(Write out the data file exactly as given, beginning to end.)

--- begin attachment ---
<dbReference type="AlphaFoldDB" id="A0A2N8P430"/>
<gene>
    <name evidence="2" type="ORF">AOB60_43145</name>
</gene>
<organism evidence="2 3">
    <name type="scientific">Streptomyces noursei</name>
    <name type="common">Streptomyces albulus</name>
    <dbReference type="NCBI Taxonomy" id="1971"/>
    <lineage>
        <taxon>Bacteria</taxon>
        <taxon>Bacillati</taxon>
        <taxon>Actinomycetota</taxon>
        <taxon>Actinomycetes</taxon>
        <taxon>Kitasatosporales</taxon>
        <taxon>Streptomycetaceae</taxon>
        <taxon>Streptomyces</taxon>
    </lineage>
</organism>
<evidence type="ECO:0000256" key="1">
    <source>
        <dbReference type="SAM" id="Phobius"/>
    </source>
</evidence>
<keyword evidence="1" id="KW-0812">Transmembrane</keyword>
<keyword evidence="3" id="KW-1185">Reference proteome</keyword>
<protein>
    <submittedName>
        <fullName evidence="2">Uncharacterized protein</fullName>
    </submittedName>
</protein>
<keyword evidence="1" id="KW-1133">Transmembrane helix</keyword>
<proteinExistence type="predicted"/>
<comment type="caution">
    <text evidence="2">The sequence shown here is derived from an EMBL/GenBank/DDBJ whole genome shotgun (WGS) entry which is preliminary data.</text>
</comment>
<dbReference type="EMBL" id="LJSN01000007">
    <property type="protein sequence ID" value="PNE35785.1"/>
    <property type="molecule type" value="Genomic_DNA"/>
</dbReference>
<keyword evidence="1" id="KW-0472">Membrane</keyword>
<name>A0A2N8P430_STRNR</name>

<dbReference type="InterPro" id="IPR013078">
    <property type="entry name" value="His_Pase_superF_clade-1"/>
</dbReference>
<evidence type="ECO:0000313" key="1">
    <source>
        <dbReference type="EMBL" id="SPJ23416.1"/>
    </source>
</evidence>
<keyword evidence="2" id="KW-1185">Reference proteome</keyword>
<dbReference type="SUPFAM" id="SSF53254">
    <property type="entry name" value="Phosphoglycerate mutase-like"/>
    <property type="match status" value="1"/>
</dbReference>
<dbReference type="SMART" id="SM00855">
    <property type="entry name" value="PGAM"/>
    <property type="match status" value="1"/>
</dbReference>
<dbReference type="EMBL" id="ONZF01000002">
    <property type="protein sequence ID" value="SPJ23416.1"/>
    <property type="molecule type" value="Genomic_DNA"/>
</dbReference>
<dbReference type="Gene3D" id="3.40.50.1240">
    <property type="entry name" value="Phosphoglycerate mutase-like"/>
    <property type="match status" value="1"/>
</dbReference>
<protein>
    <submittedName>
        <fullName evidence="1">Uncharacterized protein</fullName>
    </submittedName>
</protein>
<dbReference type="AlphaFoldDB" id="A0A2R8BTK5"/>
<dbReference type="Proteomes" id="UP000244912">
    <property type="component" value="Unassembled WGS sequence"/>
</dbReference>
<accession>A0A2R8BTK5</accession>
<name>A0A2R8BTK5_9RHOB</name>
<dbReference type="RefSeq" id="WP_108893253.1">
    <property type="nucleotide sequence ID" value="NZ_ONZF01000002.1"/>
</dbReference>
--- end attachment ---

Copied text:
<dbReference type="AlphaFoldDB" id="A0A2N8P430"/>
<gene>
    <name evidence="2" type="ORF">AOB60_43145</name>
</gene>
<organism evidence="2 3">
    <name type="scientific">Streptomyces noursei</name>
    <name type="common">Streptomyces albulus</name>
    <dbReference type="NCBI Taxonomy" id="1971"/>
    <lineage>
        <taxon>Bacteria</taxon>
        <taxon>Bacillati</taxon>
        <taxon>Actinomycetota</taxon>
        <taxon>Actinomycetes</taxon>
        <taxon>Kitasatosporales</taxon>
        <taxon>Streptomycetaceae</taxon>
        <taxon>Streptomyces</taxon>
    </lineage>
</organism>
<evidence type="ECO:0000256" key="1">
    <source>
        <dbReference type="SAM" id="Phobius"/>
    </source>
</evidence>
<keyword evidence="1" id="KW-0812">Transmembrane</keyword>
<keyword evidence="3" id="KW-1185">Reference proteome</keyword>
<protein>
    <submittedName>
        <fullName evidence="2">Uncharacterized protein</fullName>
    </submittedName>
</protein>
<keyword evidence="1" id="KW-1133">Transmembrane helix</keyword>
<proteinExistence type="predicted"/>
<comment type="caution">
    <text evidence="2">The sequence shown here is derived from an EMBL/GenBank/DDBJ whole genome shotgun (WGS) entry which is preliminary data.</text>
</comment>
<dbReference type="EMBL" id="LJSN01000007">
    <property type="protein sequence ID" value="PNE35785.1"/>
    <property type="molecule type" value="Genomic_DNA"/>
</dbReference>
<keyword evidence="1" id="KW-0472">Membrane</keyword>
<name>A0A2N8P430_STRNR</name>

<dbReference type="InterPro" id="IPR013078">
    <property type="entry name" value="His_Pase_superF_clade-1"/>
</dbReference>
<evidence type="ECO:0000313" key="1">
    <source>
        <dbReference type="EMBL" id="SPJ23416.1"/>
    </source>
</evidence>
<keyword evidence="2" id="KW-1185">Reference proteome</keyword>
<dbReference type="SUPFAM" id="SSF53254">
    <property type="entry name" value="Phosphoglycerate mutase-like"/>
    <property type="match status" value="1"/>
</dbReference>
<dbReference type="SMART" id="SM00855">
    <property type="entry name" value="PGAM"/>
    <property type="match status" value="1"/>
</dbReference>
<dbReference type="EMBL" id="ONZF01000002">
    <property type="protein sequence ID" value="SPJ23416.1"/>
    <property type="molecule type" value="Genomic_DNA"/>
</dbReference>
<dbReference type="Gene3D" id="3.40.50.1240">
    <property type="entry name" value="Phosphoglycerate mutase-like"/>
    <property type="match status" value="1"/>
</dbReference>
<protein>
    <submittedName>
        <fullName evidence="1">Uncharacterized protein</fullName>
    </submittedName>
</protein>
<dbReference type="AlphaFoldDB" id="A0A2R8BTK5"/>
<dbReference type="Proteomes" id="UP000244912">
    <property type="component" value="Unassembled WGS sequence"/>
</dbReference>
<accession>A0A2R8BTK5</accession>
<name>A0A2R8BTK5_9RHOB</name>
<dbReference type="RefSeq" id="WP_108893253.1">
    <property type="nucleotide sequence ID" value="NZ_ONZF01000002.1"/>
</dbReference>